EPA Announces Expedited Pathway for Companies to Claim “Long-Lasting” Efficacy for Antiviral Products
On October 14, 2020, the U.S. Environmental Protection Agency (EPA) released much-anticipated draft guidance that will allow companies to demonstrate that their products have “long-lasting” or “residual” effectiveness on surfaces against viruses like SARS-CoV-2, the coronavirus that causes COVID-19. As most know, EPA has not before now provided guidance on how stakeholders can demonstrate to EPA’s satisfaction that their product remains efficacious for periods of time, given the broad diversity of contact opportunities and scenarios. Importantly, EPA states that pursuant to Title VII of the Coronavirus Aid, Relief, and Economic Security (CARES) Act, it is providing notice of its intention to expedite reviews for addition of residual (i.e., extended or long-lasting) efficacy claims for currently registered or new product registrations that are on EPA’s Disinfectant List N, that would qualify for List N, or products that can be used as a residual supplement to disinfectants on List N. The guidance specifies scientific testing requirements for two different types of products, supplemental residual antimicrobial products and residual disinfectants. According to EPA, supplemental residual antimicrobial products work within two hours of a virus or bacteria coming into contact with a surface and can remain effective for weeks to years. EPA notes that these products can supplement, but do not replace, routine cleaning and disinfection using products from EPA’s List N: Disinfectants for Use Against SARS-CoV-2 (COVID-19). Approved supplemental residual antimicrobial products are not eligible for inclusion on List N, but EPA will add them to a separate List N appendix.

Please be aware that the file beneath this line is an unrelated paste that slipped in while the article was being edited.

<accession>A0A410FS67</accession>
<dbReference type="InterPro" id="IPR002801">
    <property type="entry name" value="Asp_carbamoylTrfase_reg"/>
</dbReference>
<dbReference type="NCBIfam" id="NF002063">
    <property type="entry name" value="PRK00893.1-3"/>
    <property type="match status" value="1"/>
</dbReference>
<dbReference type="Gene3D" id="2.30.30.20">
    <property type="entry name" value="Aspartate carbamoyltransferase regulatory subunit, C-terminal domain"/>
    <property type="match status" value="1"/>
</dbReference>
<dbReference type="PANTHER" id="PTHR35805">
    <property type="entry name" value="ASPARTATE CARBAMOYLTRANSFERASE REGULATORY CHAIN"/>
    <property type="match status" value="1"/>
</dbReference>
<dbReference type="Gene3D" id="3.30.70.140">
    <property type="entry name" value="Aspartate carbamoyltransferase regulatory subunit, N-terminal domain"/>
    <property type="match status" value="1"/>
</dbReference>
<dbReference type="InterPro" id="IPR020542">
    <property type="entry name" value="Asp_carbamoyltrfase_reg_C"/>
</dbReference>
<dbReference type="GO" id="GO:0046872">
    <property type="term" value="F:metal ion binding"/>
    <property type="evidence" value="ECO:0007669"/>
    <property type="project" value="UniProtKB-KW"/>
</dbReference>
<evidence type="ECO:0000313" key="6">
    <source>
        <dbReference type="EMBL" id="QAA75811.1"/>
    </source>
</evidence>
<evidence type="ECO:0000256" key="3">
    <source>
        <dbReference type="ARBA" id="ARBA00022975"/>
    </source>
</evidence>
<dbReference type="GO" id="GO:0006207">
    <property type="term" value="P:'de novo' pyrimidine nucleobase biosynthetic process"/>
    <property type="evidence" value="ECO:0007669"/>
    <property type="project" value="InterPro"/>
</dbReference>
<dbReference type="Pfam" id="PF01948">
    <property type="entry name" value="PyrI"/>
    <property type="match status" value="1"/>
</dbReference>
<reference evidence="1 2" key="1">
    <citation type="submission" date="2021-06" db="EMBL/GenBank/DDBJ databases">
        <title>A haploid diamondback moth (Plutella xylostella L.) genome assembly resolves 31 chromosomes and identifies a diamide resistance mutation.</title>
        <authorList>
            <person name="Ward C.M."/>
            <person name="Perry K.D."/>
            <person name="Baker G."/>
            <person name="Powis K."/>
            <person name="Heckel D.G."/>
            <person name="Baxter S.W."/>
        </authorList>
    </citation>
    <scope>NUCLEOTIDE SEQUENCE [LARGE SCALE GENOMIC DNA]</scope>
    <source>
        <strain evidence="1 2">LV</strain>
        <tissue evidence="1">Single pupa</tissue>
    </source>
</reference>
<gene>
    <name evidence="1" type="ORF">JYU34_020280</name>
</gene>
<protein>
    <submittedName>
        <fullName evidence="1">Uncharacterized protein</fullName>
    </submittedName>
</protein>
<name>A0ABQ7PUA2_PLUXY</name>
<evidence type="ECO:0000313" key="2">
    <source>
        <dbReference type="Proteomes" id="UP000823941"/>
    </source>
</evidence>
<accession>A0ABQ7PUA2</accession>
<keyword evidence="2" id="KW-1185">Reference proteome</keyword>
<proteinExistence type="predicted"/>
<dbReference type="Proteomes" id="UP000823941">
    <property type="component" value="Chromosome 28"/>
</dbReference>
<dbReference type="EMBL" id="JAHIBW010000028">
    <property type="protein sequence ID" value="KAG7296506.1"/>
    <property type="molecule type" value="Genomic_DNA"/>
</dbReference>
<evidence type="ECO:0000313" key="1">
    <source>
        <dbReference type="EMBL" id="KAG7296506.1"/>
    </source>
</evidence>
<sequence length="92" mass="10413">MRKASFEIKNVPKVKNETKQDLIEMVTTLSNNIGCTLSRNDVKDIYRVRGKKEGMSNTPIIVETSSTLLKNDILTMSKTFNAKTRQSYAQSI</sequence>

In addition to releasing the draft residual efficacy protocols, EPA has also released an updated draft testing protocol for evaluating a copper surface’s ability to kill bacteria and a draft protocol for evaluating the efficacy of antimicrobial surface coatings. According to EPA, “[t]hese laboratory testing methods act as a foundation for EPA’s interim guidance to registrants regarding residual effectiveness.”